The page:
The Colorado House Education Committee unanimously passed the
first college stipend bill on Wednesday, despite opposition from
some committee members.
Senate Bill 189 establishes a funding program that would allow
the state to give assistance to students rather than individual
institutions. In-state students planning to attend Colorado public
institutions would receive stipends of about $2,400. The bill is
headed next to the House Appropriations Committee.
The bill, which has received support from Gov. Bill Owens and
CSU President Larry Penley, also allows students attending private
universities like Colorado College, the University of Denver and
Regis University to qualify for half of the stipend. Other private
colleges, however, are not eligible for the aid.
Linda Kuk, vice president for Student Affairs, said supporters
of the bill believe it is a way to inform students of state
contributions to their tuition.
“The main benefits will be that it’ll help students understand
the costs of higher education,” Kuk said. “It puts the money in the
hands of students to contribute to their institutions.”
Supporters also say the bill will help the institutions escape
the restraints of TABOR, the Taxpayer’s Bill of Rights, which
controls the revenue and expenditures the state can make. This will
allow institutions to receive more outside funding.
“The voucher bill helps higher education not be subject to
spending limits,” Kuk said. “They will have the ability to raise
the tuition higher. I don’t know if they will because they don’t
want to out-price themselves.”
Jennifer Nettesheim, spokesperson for the Colorado Commission on
Higher Education, said the stipend program has a number of benefits
“The benefits it has on students is it will bring public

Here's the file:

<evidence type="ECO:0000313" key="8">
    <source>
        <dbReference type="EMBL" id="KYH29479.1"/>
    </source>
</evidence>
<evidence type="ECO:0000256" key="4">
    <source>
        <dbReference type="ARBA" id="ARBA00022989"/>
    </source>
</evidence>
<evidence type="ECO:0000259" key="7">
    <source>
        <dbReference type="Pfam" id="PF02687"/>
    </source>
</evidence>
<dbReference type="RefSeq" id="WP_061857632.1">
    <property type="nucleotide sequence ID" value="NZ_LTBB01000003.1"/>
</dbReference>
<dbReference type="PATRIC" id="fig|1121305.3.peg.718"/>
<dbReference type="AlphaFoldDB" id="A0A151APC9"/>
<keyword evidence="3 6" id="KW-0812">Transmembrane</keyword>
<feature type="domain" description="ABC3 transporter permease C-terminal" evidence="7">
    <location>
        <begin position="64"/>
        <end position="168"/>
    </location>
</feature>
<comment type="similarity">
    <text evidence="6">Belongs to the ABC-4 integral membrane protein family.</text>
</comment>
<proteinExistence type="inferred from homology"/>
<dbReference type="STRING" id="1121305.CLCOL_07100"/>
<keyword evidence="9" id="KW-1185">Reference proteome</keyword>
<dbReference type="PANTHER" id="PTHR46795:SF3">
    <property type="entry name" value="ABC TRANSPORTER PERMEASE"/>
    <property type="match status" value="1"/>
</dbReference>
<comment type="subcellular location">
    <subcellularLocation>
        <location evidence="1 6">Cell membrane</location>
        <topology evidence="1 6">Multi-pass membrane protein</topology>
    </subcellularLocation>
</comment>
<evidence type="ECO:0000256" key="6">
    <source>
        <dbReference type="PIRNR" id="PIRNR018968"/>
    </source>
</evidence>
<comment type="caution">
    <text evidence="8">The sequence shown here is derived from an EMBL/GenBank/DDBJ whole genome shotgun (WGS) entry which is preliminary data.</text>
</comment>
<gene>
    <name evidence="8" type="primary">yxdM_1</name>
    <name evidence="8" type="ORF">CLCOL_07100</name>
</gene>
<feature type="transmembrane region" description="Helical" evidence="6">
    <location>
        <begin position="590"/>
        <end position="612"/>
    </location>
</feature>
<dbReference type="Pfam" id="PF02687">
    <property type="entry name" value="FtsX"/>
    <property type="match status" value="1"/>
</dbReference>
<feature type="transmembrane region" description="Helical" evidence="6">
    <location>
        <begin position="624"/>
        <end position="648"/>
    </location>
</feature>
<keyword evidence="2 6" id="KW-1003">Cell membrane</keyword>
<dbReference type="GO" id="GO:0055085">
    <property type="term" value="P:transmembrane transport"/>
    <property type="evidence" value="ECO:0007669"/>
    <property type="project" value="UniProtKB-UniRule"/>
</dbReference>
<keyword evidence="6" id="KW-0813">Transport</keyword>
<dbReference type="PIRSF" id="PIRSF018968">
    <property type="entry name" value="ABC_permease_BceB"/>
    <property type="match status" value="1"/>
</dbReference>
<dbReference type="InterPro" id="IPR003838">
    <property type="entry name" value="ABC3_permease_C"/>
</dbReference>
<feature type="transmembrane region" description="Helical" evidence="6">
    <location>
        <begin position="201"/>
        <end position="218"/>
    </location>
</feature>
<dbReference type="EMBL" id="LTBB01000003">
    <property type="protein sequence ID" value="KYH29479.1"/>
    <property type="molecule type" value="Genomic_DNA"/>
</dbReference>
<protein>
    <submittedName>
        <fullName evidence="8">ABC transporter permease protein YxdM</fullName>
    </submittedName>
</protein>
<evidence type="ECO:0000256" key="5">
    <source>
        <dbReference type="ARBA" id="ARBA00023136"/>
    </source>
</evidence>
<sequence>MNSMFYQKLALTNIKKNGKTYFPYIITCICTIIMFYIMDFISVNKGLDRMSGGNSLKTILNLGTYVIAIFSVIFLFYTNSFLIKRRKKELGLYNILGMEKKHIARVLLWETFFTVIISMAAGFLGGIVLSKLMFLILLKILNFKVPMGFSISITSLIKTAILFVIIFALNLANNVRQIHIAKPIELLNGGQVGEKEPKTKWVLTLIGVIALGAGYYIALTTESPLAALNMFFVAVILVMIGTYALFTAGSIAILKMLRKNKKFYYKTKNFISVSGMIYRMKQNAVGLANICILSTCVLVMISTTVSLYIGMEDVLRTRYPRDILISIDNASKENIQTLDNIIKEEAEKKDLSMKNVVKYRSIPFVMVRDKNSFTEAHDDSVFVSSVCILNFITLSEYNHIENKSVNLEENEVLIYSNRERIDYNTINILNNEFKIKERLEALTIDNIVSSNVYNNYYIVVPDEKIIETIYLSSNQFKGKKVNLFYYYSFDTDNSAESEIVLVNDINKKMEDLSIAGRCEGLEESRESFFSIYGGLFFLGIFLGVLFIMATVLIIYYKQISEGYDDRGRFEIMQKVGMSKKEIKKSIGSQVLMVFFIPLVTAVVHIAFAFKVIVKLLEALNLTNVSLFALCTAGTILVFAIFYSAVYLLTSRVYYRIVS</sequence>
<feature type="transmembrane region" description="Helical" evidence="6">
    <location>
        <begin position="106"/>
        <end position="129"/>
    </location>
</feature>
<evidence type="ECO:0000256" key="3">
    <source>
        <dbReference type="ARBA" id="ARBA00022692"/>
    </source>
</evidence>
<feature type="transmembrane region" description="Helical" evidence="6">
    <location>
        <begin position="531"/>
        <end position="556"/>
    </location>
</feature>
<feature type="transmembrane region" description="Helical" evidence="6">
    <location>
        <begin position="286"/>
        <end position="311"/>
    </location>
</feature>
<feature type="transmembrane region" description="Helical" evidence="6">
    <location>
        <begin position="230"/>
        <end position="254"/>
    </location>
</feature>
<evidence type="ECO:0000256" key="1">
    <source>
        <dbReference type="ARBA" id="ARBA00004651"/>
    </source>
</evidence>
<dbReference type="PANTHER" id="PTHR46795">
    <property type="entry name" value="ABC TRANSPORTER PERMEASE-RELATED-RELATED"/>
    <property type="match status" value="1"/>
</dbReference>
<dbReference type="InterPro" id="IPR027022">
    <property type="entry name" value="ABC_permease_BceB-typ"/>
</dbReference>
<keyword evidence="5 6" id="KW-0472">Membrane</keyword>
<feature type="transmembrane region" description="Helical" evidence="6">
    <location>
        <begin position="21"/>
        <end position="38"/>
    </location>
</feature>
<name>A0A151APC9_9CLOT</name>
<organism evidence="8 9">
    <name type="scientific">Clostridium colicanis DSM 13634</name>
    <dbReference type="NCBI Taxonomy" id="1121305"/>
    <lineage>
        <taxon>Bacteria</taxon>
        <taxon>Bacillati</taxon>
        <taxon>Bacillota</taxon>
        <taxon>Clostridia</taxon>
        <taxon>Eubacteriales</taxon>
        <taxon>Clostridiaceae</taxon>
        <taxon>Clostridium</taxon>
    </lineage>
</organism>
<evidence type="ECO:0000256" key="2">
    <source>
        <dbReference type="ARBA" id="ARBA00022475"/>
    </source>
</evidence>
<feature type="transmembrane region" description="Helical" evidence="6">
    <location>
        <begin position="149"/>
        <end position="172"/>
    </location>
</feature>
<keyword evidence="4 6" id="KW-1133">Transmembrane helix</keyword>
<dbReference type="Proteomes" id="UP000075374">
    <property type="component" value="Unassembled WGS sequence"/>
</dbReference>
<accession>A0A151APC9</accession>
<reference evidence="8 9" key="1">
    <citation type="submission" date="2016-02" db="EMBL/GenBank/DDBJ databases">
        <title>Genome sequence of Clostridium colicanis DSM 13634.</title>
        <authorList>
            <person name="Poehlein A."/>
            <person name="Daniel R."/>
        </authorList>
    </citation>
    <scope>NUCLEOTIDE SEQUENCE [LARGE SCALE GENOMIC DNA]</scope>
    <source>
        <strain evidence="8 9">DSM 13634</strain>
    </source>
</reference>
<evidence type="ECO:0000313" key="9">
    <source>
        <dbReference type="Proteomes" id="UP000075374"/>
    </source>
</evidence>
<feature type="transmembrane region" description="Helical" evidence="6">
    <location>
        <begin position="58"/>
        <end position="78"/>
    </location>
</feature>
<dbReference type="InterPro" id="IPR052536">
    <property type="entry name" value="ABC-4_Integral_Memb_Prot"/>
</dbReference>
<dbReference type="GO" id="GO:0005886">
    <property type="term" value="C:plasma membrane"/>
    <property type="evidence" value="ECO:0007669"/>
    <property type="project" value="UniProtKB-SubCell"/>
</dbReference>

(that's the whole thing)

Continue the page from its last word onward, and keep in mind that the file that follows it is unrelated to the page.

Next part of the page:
awareness that the state helps support education if you choose to
go to a public institution,” Nettesheim said. “We believe that if a
student knows we are helping pay, they will be more motivated to
apply to go to college.”
Nettesheim also said the bill will benefit institutions because
their budget will be less reliant on state funding.
“The bill allows them to receive less than 10 percent (of) state
funding,” Nettesheim said. “They will have the option of becoming
an enterprise being removed from TABOR.”
While opponents of the bill believe it misleads students and
parents to think they do not need to save for college, Nettesheim
said the commission thinks people don’t understand the way higher
education is currently funded.
“If you go into a high school and ask a student how much it
costs to go to college they have no idea,” Nettesheim said. “We
think it’s a wonderful opportunity to educate people. We can give
education at an affordable price. Will you have to save? Yes. There
are so many avenues to take to get an education. There are ways to
fund it. We don’t believe it’s misleading.”
CSU spokesman Tom Milligan said the bill is a positive
“One potentially positive effect is the money will follow the
student where they enroll,” Milligan said. “This is a good step.
It’s only a first step and it won’t solve the funding issues.”
Milligan said this bill might help bring more students to
“CSU enrolled more Colorado residents than any other campus. We
are proud of that,” he said. “I think it’s possible creating this
stipend will let people know there’s more money to attend college
and let more people come to CSU.”
While some people may worry this bill will increase tuition and
funds, Kuk said the bigger problem lies with the amount of money
“How they distribute per student is not the issue,” Kuk said.
“The problem is if the pot is big enough. The voucher system is a
way to help get out from under TABOR, not helping the amount of